Beyond the migrant/refugee dichotomy: Denominations of people on the move in media discourse in Belgium

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Abstract

Following the war in Syria, numerous debates regarding displaced people have placed immigration in the political and media spotlight. A wide range of factors have contributed to creating these discursive events in the media as well as the representations that circulate in society about migration. Words defining people on the move (e.g. refugee, migrant, immigrant, asylum-seeker, illegal, displaced person, etc.) are not fixed in time, their meaning and reference evolve according to events and social representations, contributing to constructing both the public issue and the image of the social actors involved.
The aim of this research was to document, through a lexical discourse analysis (implemented through a combination of Discursive Semantics with Corpus Linguistics), the lexical repertoire of denominations used to name people on the move and the evolution of the meaning of these terms in the Belgian national media in French and Dutch. The main research question was the following: How does the repertoire of denominations to name people on the move unfold in the Belgian media during the 2015-2017 migratory crisis?
To answer this research question, an exhaustive corpus composed of press articles and evening news items was collected in Belgium’s French- and Dutch-speaking communities. For each community and each type of medium (press and TV), the media of record and the popular one with the largest audience were analysed. The corpus contains 13,391 articles and 3490 news broadcasts representing 7,637,986 words in total. The corpus spans from March 2015 to July 2017.
This research concludes with four main results. First, there is great lexical creativity as more than 260 denominations were found in both the Francophone and Flemish corpus, from those most fixed in language to those less fixed and temporary. This lexical productivity can be explained by the need of politicians and journalists to describe new categories or specific cases. It also shows the permeability of media discourse to political discourse, to the point that many denominations, which are not owned by journalists, circulate nevertheless in media discourse through reported speech.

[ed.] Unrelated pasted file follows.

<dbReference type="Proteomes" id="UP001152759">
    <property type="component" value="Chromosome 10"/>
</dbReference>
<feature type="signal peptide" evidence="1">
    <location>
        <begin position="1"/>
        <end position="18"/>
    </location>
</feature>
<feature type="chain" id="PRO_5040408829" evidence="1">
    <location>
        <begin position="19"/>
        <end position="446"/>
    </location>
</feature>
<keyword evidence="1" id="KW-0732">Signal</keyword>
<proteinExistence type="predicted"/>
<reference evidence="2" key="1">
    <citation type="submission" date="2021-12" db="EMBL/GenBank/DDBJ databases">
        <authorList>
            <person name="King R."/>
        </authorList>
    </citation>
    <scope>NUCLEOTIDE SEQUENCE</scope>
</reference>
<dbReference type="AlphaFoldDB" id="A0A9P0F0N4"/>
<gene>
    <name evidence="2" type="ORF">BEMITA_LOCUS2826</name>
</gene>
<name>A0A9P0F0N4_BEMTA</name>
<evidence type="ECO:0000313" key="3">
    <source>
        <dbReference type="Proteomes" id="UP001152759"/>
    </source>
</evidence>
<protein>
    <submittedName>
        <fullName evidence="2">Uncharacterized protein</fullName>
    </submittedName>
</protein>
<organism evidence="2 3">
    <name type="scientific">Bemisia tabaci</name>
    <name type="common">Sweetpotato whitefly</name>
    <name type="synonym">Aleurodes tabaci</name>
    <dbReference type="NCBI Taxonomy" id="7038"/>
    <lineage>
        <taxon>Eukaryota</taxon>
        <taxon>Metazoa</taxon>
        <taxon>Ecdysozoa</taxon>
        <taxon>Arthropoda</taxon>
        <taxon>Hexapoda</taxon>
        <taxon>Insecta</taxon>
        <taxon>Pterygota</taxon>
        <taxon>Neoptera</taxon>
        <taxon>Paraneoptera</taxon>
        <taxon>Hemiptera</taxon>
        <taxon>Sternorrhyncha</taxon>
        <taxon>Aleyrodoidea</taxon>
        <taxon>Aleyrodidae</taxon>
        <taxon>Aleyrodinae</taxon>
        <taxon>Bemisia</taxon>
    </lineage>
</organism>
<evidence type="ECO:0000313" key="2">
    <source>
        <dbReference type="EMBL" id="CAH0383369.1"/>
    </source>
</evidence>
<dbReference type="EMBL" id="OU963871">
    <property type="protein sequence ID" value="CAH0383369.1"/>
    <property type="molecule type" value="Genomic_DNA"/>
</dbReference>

Second, the terms referring to migration focus on different aspects, such as the origin, destination or movement itself. Many denominations found in media discourse are accompanied by a qualifier that modify the meaning of the word, even if some of them are legal categories that are supposedly stable and semantically accurate.
Third, denominations are often used to classify people on the move according to their deservingness, dividing people between those who deserve to be welcome (the archetypal political refugees) and those who need to be expelled (economic migrants). Nonetheless, this research not only focusses on a few terms but analyses the whole paradigm of denominations linked to migration. While the analysis of the textual context reveals the current usage and meaning of the terms, the analysis of the whole paradigm proves that the meaning varies in connection to the paradigm and in opposition to other terms. As a result, denominations used to name people on the move are plastic and semantically variable.
Finally, this study shows how the social memory of an event is built differently in the two main linguistic communities of Belgium. The societal interest of these observations is to shed light on the mechanisms underlying news-making routines, which could explain the different discursive and linguistic processing made by French- and Dutch-language media. Moreover, grasping these mechanisms helps to understand the construction of national (or regional) memory and to what extent words shape public issues and the representation of actors.
Original languageEnglish
QualificationDoctor of Media and Communication Studies
Awarding Institution
  • Vrije Universiteit Brussel
  • Université libre de Bruxelles
Supervisors/Advisors
  • Calabrese, Laura, Supervisor, External person
  • De Cleen, Benjamin, Supervisor
Award date27 Apr 2023
Publication statusPublished - 2023

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